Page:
Did you know that adopting mouth-healthy habits may ultimately keep your heart healthy, too? Research has found a surprising number of links between the state of your dental health and your heart."Inflamed gums and loose teeth can be warnings of heart disease," says Alyson Hope Koslow, DDS, a clinical assistant professor of restorative dentistry at the University of Illinois Chicago. That's because if you have a gum disease like periodontitis, the bacteria in your gums could travel to your heart and contribute to coronary artery disease. Bacteria may also increase your risk for heart disease by contributing to the formation of clots or further plaque build-up in your arteries that can interfere with blood flow to the heart. One Swedish study found that people with more pockets of infection of the gum around the base of the tooth had a 53 per cent increased risk of heart attack compared to those with the fewest pockets.And as the recent AHA study found, regular dental cleanings will safeguard your smile and protect your ticker.
The most common dental health condition for diabetics? Gum disease."Gum disease, bleeding gums, and loose teeth are all warning signs of diabetes," Dr. Koslow says. "Diabetics also tend to have a slower healing time."Infections at your gum line can worsen the state of your diabetes and can contribute to the risk for heart disease and stroke, so it's important to take steps to keep your mouth healthy (and your diabetes under control).
Osteoporosis is characterized by the weakening of bones, and it's most common in post-menopausal women. But could your dentist be clued in to your thinning bones before you are?"Osteoporosis does not cause changes in the teeth, but it doescause changes in the bone that supports the teeth," Koslow explains. "This may show up as a receding gum line and loose teeth."If your dentist sees any oral signs of osteoporosis, let your medical doctor know right away.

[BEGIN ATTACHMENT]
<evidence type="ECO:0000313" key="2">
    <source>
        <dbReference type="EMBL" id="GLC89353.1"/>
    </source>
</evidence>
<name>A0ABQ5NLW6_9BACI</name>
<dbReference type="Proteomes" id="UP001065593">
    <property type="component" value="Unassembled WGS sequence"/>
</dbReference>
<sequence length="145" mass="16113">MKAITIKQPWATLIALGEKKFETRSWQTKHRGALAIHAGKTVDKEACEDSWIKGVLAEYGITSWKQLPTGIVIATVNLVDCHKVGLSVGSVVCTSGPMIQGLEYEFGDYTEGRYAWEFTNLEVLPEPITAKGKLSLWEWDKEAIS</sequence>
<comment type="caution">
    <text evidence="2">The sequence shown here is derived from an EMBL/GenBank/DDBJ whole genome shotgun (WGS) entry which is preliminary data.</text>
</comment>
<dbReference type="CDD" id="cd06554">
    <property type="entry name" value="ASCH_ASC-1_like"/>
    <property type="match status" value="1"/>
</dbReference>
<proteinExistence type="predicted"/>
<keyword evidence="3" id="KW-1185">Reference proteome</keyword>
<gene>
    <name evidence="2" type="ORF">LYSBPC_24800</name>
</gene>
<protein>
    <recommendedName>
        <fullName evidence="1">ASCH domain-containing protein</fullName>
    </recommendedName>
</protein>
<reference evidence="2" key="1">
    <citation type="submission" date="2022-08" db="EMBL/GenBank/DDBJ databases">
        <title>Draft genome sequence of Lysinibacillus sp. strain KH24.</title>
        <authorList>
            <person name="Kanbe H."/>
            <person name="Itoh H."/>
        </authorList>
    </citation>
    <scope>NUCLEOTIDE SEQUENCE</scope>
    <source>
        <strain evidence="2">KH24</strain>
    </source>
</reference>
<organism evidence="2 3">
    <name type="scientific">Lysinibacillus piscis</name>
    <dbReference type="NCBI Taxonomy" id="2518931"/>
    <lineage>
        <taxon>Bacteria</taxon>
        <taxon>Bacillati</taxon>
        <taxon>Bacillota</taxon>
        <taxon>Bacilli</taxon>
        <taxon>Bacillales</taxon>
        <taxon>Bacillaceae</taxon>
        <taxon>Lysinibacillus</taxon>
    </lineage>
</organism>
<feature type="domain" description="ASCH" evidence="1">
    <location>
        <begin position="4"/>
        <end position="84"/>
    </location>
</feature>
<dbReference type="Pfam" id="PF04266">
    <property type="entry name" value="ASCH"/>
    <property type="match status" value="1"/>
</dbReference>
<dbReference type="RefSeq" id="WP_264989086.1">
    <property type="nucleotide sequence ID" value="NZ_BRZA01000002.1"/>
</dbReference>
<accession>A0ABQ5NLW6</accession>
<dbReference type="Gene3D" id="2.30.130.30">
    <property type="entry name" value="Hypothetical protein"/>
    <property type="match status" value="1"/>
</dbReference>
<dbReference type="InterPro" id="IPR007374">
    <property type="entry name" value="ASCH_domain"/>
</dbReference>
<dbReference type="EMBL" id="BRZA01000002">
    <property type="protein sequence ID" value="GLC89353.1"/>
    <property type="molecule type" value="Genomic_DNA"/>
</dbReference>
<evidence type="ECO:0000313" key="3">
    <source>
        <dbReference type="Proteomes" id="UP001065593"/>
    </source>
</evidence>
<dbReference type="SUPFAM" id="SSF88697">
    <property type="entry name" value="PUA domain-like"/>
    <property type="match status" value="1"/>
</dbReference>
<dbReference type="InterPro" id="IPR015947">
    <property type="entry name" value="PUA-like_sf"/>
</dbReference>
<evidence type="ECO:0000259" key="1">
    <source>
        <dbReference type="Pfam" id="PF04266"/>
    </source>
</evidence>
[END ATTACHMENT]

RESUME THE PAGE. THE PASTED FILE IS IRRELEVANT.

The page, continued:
This gradual loss of cognitive function is often signaled by confusion, loss of memory, disorganization -- and an unhealthy mouth. "People with early dementia may show all the signs of poor oral hygiene," warns Koslow.If you notice that a loved one is neglecting her oral health, skipping dental appointments, and having problems managing daily routines, talk to her doctor.
By nature, people with anorexia or bulimia usually try to hide their condition -- but a dentist may be the first one to spot it.That's because eating disorders can cause poor nutrition, which can lead to oral conditions like bleeding gums and dry mouth. In addition, "erosion on the insides of the front teeth may be a sign of forced vomiting in a young person with bulimia -- stomach acid wears away at enamel and also makes teeth more sensitive," says Koslow.
"Erosion of enamel from the insides of teeth, especially the upper back molars, is a clue to gastroesophageal reflux disease (GERD)," Koslow says. Reflux of stomach juices can happen at night -- but you may not be aware of it until your dentist sees its effects on your dental health.Reflux disease can cause erosion of the esophagus and may even lead to esophageal cancer, so let your doctor know if your dentist sees possible signs of reflux. Treatment can include elevating the head of your bed, not eating in the hours before bed, and taking acid blocking medications.
What's the big deal about dry mouth? "Saliva helps to wash away bacteria and debris that lead to cavities and gum disease," Koslow says.And if you're producing too little saliva, your dentist will know. Dry mouth may be caused by medications or it may be a sign of a disease such as diabetes or Parkinson's disease. The solution? Up your fluid intake, and your dentist may even suggest a saliva substitute.